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Resist! How Do You Hold Off The Next Purchase?


Bigeddie
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We've all been there, last month you got a new pen and you are very happy with it. This month you are looking endlessly at pictures and reviews of a different pen. At the back of your mind you know that you have more pens than you know what to do with, no more than a quater of which are filled at any time.

 

The object of my current desires is a Visconti Homo Sapiens - Bronze with a fine nib. I have done the FPN review search, Flickr and google images, I even know where I would buy it from... is it inevitable?

 

Have you been successful in averting, or significantly delaying, the next in a long line of purchases? If so, what have you done to push it back?

 

For small creatures such as we the vastness is bearable only through love. -Carl Sagan

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A naturally occurring loss of interest seems to help. I haven't even thought of buying another currently manufactured pen in quite a while.

 

As for vintage pens, which are tempting, looking around at all the ones I already have, thinking about how few it's practical to keep inked at one time, and about how long it takes to rotate through all my favorites...well, it at least slows me down.

 

Of course, I just bought about a dozen vintage dip pen nibs and some cheap holders, so the addiction may simply be breaking out in other ways.

"So convenient a thing it is to be a reasonable creature, since it enables one to find or make a reason for everything one has a mind to do."

 

- Benjamin Franklin

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My collection of mostly vintage pens is now at 25. I never thought I'd have that many. My wife, son and friends think I'm nuts (though they admit that some of the pens look cool and write nicely). I realize that there will always be many more pens that look cool and write nicely. I can't have them all, so best to ease off on purchases, or at least be a lot more discriminating in what I do purchase.

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I am of the view that if you are significantly interested in a pen and have the money in hand, why delay, just go for it. No point in delaying.

In case you wish to write to me, pls use ONLY email by clicking here. I do not check PMs. Thank you.

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I am of the view that if you are significantly interested in a pen and have the money in hand, why delay, just go for it. No point in delaying.

some there are others unexpected priorities in life before pens

Edited by georges zaslavsky

Pens are like watches , once you start a collection, you can hardly go back. And pens like all fine luxury items do improve with time

 

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some there are others unexpected priorities in life before pens

when i say "money in hand", it means "money in hand to buy a pen", which comes after you have served your higher priorities. it is common sense.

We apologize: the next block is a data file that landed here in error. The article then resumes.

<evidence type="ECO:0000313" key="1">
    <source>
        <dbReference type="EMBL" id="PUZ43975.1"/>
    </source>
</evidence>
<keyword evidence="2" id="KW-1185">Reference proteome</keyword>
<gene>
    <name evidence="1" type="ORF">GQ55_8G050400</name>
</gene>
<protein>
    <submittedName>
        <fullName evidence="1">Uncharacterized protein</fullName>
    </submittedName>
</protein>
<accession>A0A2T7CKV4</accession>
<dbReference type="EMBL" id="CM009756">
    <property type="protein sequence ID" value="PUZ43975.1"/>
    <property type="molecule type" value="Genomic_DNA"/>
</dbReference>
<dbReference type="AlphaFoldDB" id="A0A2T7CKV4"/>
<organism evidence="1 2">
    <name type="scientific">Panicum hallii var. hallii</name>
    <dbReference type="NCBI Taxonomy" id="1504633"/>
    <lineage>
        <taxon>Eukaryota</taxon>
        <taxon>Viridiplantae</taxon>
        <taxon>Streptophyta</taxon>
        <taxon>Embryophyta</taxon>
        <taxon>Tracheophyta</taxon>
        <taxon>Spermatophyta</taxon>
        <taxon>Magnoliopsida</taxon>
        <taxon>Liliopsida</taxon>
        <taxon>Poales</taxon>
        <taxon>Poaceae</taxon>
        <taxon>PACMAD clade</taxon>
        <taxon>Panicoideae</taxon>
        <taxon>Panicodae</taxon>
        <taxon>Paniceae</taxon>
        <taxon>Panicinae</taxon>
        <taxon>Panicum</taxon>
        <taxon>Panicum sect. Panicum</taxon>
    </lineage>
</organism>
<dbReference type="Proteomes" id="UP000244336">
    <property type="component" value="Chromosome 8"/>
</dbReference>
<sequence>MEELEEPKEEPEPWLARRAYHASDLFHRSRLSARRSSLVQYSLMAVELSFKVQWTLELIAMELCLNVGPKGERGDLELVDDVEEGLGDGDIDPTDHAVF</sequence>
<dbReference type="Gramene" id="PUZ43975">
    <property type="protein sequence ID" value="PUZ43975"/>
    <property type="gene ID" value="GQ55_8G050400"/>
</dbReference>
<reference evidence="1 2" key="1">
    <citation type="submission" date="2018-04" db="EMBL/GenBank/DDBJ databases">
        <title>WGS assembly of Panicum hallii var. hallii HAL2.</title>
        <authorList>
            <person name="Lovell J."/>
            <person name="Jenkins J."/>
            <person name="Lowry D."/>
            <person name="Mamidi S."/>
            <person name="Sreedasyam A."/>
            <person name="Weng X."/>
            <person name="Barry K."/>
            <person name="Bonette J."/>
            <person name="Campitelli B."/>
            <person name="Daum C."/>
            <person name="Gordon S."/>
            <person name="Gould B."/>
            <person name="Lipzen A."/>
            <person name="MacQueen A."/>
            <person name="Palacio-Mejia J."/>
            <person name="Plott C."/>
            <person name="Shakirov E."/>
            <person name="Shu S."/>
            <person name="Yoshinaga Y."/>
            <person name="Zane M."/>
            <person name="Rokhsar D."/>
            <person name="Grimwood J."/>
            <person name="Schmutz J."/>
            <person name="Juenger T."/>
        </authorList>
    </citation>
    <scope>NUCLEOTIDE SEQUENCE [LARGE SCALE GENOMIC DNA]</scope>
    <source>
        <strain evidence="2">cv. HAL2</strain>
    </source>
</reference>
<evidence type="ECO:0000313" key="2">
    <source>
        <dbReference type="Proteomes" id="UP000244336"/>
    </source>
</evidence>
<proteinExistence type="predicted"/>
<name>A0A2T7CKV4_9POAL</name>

In case you wish to write to me, pls use ONLY email by clicking here. I do not check PMs. Thank you.

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I think of how tedious it is to be constantly uncapping and capping a fountain pen. I think of how the screw-off/on caps are particularly tiresome to be uncapping/capping. I think of the fact that no matter what pens I buy, the few I like best will still be used exclusively anyway.

 

My collecting of stuff goes in cycles. For a while I will add to my stamp collection. For a while I will do something with pens, orchids, set up a fish tank, whatever, I am fairly losing interest in the pens now and will probably just use two or three for a few years. If I live that long. And so the glut of pens calls for a sell-off, which I don't have the interest to care about. The pens go from being items of interest to being one more group of junktiques cluttering the house.

 

Thinking now of building a new electric train layout.

"Don't hurry, don't worry. It's better to be late at the Golden Gate than to arrive in Hell on time."
--Sign in a bar and grill, Ormond Beach, Florida, 1960.

 

 

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As a pen dealer I am constantly tempted to add a new pen to my personal collection. Every time I get a new range in or a new model I always look at them very carefully... and I feel the temptation. When I'm packing orders I tend to 'rediscover' pens that previously didn't really catch my eye. I'm constantly looking for new pens from all around the world for JustWrite and I often see a pen that I really like but am unable to stock for any number of reasons - but I am still tempted to buy it for myself, and often do.

 

So to help prevent my pen collection from becoming larger than my store inventory I've developed a system I call "Pending". There is one simple rule. I write down the details of the pen and the date I spotted it in a notebook called "Pending" and I cannot buy it until it has been in the Pending book for at least 14 days. Sometimes I buy the pen on the 15th day, sometimes the pen might remain "pending" for years, and sometimes it gets a line drawn through it because it no longer appeals to me.